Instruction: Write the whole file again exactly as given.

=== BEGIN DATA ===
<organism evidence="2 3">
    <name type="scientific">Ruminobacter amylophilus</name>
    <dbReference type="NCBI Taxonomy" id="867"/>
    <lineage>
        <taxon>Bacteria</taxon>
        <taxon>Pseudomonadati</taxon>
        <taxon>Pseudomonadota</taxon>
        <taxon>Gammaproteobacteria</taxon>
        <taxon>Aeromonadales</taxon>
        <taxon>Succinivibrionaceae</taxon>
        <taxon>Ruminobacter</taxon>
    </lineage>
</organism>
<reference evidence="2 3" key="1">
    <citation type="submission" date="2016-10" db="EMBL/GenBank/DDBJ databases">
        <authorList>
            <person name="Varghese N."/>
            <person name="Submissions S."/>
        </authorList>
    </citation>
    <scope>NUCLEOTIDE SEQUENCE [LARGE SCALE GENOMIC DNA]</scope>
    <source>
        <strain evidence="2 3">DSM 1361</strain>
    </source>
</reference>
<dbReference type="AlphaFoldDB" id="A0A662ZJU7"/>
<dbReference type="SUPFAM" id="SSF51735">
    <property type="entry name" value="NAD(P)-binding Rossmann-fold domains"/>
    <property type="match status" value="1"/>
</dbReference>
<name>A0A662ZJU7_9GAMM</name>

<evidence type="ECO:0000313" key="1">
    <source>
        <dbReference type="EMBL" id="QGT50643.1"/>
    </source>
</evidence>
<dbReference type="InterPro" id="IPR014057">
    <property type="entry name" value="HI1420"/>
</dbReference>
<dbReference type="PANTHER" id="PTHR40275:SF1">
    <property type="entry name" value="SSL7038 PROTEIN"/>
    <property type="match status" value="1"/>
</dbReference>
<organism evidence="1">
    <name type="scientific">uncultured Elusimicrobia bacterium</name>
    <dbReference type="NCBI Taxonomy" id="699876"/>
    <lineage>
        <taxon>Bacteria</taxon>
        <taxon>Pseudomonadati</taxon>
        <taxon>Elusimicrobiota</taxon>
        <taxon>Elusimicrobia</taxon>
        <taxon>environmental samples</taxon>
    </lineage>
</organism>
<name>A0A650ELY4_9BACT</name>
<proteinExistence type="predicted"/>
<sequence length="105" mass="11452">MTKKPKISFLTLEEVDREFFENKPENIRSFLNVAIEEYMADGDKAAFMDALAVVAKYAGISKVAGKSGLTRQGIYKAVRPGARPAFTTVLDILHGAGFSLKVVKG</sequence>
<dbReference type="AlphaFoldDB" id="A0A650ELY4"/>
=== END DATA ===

<organism evidence="2 3">
    <name type="scientific">Ruminobacter amylophilus</name>
    <dbReference type="NCBI Taxonomy" id="867"/>
    <lineage>
        <taxon>Bacteria</taxon>
        <taxon>Pseudomonadati</taxon>
        <taxon>Pseudomonadota</taxon>
        <taxon>Gammaproteobacteria</taxon>
        <taxon>Aeromonadales</taxon>
        <taxon>Succinivibrionaceae</taxon>
        <taxon>Ruminobacter</taxon>
    </lineage>
</organism>
<reference evidence="2 3" key="1">
    <citation type="submission" date="2016-10" db="EMBL/GenBank/DDBJ databases">
        <authorList>
            <person name="Varghese N."/>
            <person name="Submissions S."/>
        </authorList>
    </citation>
    <scope>NUCLEOTIDE SEQUENCE [LARGE SCALE GENOMIC DNA]</scope>
    <source>
        <strain evidence="2 3">DSM 1361</strain>
    </source>
</reference>
<dbReference type="AlphaFoldDB" id="A0A662ZJU7"/>
<dbReference type="SUPFAM" id="SSF51735">
    <property type="entry name" value="NAD(P)-binding Rossmann-fold domains"/>
    <property type="match status" value="1"/>
</dbReference>
<name>A0A662ZJU7_9GAMM</name>

<evidence type="ECO:0000313" key="1">
    <source>
        <dbReference type="EMBL" id="QGT50643.1"/>
    </source>
</evidence>
<dbReference type="InterPro" id="IPR014057">
    <property type="entry name" value="HI1420"/>
</dbReference>
<dbReference type="PANTHER" id="PTHR40275:SF1">
    <property type="entry name" value="SSL7038 PROTEIN"/>
    <property type="match status" value="1"/>
</dbReference>
<organism evidence="1">
    <name type="scientific">uncultured Elusimicrobia bacterium</name>
    <dbReference type="NCBI Taxonomy" id="699876"/>
    <lineage>
        <taxon>Bacteria</taxon>
        <taxon>Pseudomonadati</taxon>
        <taxon>Elusimicrobiota</taxon>
        <taxon>Elusimicrobia</taxon>
        <taxon>environmental samples</taxon>
    </lineage>
</organism>
<name>A0A650ELY4_9BACT</name>
<proteinExistence type="predicted"/>
<sequence length="105" mass="11452">MTKKPKISFLTLEEVDREFFENKPENIRSFLNVAIEEYMADGDKAAFMDALAVVAKYAGISKVAGKSGLTRQGIYKAVRPGARPAFTTVLDILHGAGFSLKVVKG</sequence>
<dbReference type="AlphaFoldDB" id="A0A650ELY4"/>